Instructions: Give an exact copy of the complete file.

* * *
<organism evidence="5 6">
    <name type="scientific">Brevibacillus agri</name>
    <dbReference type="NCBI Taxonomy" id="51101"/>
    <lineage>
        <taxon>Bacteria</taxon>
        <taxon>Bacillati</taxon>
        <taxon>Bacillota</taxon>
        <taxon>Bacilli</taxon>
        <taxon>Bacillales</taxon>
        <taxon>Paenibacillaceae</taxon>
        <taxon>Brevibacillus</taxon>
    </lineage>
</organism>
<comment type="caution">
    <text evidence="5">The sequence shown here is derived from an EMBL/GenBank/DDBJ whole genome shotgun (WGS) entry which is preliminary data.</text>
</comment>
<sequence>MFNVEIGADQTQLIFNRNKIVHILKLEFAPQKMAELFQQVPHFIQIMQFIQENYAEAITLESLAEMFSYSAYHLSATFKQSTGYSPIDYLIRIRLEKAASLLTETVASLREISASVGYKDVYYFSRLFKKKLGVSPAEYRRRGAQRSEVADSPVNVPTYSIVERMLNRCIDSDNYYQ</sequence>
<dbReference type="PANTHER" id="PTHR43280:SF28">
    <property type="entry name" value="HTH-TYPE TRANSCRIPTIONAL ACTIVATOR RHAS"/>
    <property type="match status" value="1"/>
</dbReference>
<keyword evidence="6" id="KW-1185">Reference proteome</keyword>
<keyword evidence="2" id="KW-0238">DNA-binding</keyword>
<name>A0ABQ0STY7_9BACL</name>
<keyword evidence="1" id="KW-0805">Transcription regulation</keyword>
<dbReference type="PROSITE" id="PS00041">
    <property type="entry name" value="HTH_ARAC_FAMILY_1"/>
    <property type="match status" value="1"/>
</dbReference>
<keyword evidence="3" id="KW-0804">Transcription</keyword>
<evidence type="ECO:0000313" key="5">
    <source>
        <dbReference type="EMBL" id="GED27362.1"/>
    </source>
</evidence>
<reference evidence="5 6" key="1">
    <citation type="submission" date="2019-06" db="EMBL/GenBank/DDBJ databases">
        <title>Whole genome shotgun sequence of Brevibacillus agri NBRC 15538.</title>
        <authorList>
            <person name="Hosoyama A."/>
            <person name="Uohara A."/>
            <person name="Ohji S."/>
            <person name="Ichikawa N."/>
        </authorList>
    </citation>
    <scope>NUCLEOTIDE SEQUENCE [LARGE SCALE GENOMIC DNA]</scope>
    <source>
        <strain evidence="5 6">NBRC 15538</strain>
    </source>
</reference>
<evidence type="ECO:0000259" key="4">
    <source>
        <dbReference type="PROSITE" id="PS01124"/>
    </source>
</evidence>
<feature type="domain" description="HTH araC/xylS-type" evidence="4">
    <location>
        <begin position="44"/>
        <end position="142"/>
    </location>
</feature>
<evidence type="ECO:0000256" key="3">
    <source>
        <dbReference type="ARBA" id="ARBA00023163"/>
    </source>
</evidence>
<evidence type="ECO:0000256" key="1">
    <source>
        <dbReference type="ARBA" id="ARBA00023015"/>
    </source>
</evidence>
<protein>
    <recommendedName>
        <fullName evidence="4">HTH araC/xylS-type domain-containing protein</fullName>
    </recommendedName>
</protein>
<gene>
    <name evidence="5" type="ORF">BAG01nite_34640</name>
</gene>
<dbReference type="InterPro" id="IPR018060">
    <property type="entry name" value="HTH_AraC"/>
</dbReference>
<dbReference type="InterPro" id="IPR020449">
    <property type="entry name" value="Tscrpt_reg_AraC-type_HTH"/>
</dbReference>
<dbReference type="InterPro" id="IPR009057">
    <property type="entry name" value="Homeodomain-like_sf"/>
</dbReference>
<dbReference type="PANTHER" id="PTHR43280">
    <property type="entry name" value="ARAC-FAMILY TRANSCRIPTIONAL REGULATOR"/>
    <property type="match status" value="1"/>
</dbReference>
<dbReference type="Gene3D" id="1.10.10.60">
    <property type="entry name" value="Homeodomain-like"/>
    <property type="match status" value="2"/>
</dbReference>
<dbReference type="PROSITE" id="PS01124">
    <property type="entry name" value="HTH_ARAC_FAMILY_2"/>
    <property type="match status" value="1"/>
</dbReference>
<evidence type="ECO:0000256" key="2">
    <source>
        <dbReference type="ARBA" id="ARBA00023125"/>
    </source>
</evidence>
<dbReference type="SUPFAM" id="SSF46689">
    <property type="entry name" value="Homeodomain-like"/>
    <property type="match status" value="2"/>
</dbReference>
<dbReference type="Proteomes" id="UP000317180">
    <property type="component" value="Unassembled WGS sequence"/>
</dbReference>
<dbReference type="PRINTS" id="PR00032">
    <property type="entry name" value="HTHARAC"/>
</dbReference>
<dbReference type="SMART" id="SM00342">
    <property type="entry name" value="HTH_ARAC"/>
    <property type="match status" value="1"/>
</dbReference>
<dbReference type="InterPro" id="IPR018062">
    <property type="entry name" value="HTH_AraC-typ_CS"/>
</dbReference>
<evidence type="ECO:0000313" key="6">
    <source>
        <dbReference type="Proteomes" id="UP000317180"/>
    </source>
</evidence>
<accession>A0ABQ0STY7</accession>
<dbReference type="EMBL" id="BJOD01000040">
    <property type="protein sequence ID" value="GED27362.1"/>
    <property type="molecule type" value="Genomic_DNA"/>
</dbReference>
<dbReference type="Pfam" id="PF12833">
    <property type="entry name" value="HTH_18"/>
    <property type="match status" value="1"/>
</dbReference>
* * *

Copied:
<organism evidence="5 6">
    <name type="scientific">Brevibacillus agri</name>
    <dbReference type="NCBI Taxonomy" id="51101"/>
    <lineage>
        <taxon>Bacteria</taxon>
        <taxon>Bacillati</taxon>
        <taxon>Bacillota</taxon>
        <taxon>Bacilli</taxon>
        <taxon>Bacillales</taxon>
        <taxon>Paenibacillaceae</taxon>
        <taxon>Brevibacillus</taxon>
    </lineage>
</organism>
<comment type="caution">
    <text evidence="5">The sequence shown here is derived from an EMBL/GenBank/DDBJ whole genome shotgun (WGS) entry which is preliminary data.</text>
</comment>
<sequence>MFNVEIGADQTQLIFNRNKIVHILKLEFAPQKMAELFQQVPHFIQIMQFIQENYAEAITLESLAEMFSYSAYHLSATFKQSTGYSPIDYLIRIRLEKAASLLTETVASLREISASVGYKDVYYFSRLFKKKLGVSPAEYRRRGAQRSEVADSPVNVPTYSIVERMLNRCIDSDNYYQ</sequence>
<dbReference type="PANTHER" id="PTHR43280:SF28">
    <property type="entry name" value="HTH-TYPE TRANSCRIPTIONAL ACTIVATOR RHAS"/>
    <property type="match status" value="1"/>
</dbReference>
<keyword evidence="6" id="KW-1185">Reference proteome</keyword>
<keyword evidence="2" id="KW-0238">DNA-binding</keyword>
<name>A0ABQ0STY7_9BACL</name>
<keyword evidence="1" id="KW-0805">Transcription regulation</keyword>
<dbReference type="PROSITE" id="PS00041">
    <property type="entry name" value="HTH_ARAC_FAMILY_1"/>
    <property type="match status" value="1"/>
</dbReference>
<keyword evidence="3" id="KW-0804">Transcription</keyword>
<evidence type="ECO:0000313" key="5">
    <source>
        <dbReference type="EMBL" id="GED27362.1"/>
    </source>
</evidence>
<reference evidence="5 6" key="1">
    <citation type="submission" date="2019-06" db="EMBL/GenBank/DDBJ databases">
        <title>Whole genome shotgun sequence of Brevibacillus agri NBRC 15538.</title>
        <authorList>
            <person name="Hosoyama A."/>
            <person name="Uohara A."/>
            <person name="Ohji S."/>
            <person name="Ichikawa N."/>
        </authorList>
    </citation>
    <scope>NUCLEOTIDE SEQUENCE [LARGE SCALE GENOMIC DNA]</scope>
    <source>
        <strain evidence="5 6">NBRC 15538</strain>
    </source>
</reference>
<evidence type="ECO:0000259" key="4">
    <source>
        <dbReference type="PROSITE" id="PS01124"/>
    </source>
</evidence>
<feature type="domain" description="HTH araC/xylS-type" evidence="4">
    <location>
        <begin position="44"/>
        <end position="142"/>
    </location>
</feature>
<evidence type="ECO:0000256" key="3">
    <source>
        <dbReference type="ARBA" id="ARBA00023163"/>
    </source>
</evidence>
<evidence type="ECO:0000256" key="1">
    <source>
        <dbReference type="ARBA" id="ARBA00023015"/>
    </source>
</evidence>
<protein>
    <recommendedName>
        <fullName evidence="4">HTH araC/xylS-type domain-containing protein</fullName>
    </recommendedName>
</protein>
<gene>
    <name evidence="5" type="ORF">BAG01nite_34640</name>
</gene>
<dbReference type="InterPro" id="IPR018060">
    <property type="entry name" value="HTH_AraC"/>
</dbReference>
<dbReference type="InterPro" id="IPR020449">
    <property type="entry name" value="Tscrpt_reg_AraC-type_HTH"/>
</dbReference>
<dbReference type="InterPro" id="IPR009057">
    <property type="entry name" value="Homeodomain-like_sf"/>
</dbReference>
<dbReference type="PANTHER" id="PTHR43280">
    <property type="entry name" value="ARAC-FAMILY TRANSCRIPTIONAL REGULATOR"/>
    <property type="match status" value="1"/>
</dbReference>
<dbReference type="Gene3D" id="1.10.10.60">
    <property type="entry name" value="Homeodomain-like"/>
    <property type="match status" value="2"/>
</dbReference>
<dbReference type="PROSITE" id="PS01124">
    <property type="entry name" value="HTH_ARAC_FAMILY_2"/>
    <property type="match status" value="1"/>
</dbReference>
<evidence type="ECO:0000256" key="2">
    <source>
        <dbReference type="ARBA" id="ARBA00023125"/>
    </source>
</evidence>
<dbReference type="SUPFAM" id="SSF46689">
    <property type="entry name" value="Homeodomain-like"/>
    <property type="match status" value="2"/>
</dbReference>
<dbReference type="Proteomes" id="UP000317180">
    <property type="component" value="Unassembled WGS sequence"/>
</dbReference>
<dbReference type="PRINTS" id="PR00032">
    <property type="entry name" value="HTHARAC"/>
</dbReference>
<dbReference type="SMART" id="SM00342">
    <property type="entry name" value="HTH_ARAC"/>
    <property type="match status" value="1"/>
</dbReference>
<dbReference type="InterPro" id="IPR018062">
    <property type="entry name" value="HTH_AraC-typ_CS"/>
</dbReference>
<evidence type="ECO:0000313" key="6">
    <source>
        <dbReference type="Proteomes" id="UP000317180"/>
    </source>
</evidence>
<accession>A0ABQ0STY7</accession>
<dbReference type="EMBL" id="BJOD01000040">
    <property type="protein sequence ID" value="GED27362.1"/>
    <property type="molecule type" value="Genomic_DNA"/>
</dbReference>
<dbReference type="Pfam" id="PF12833">
    <property type="entry name" value="HTH_18"/>
    <property type="match status" value="1"/>
</dbReference>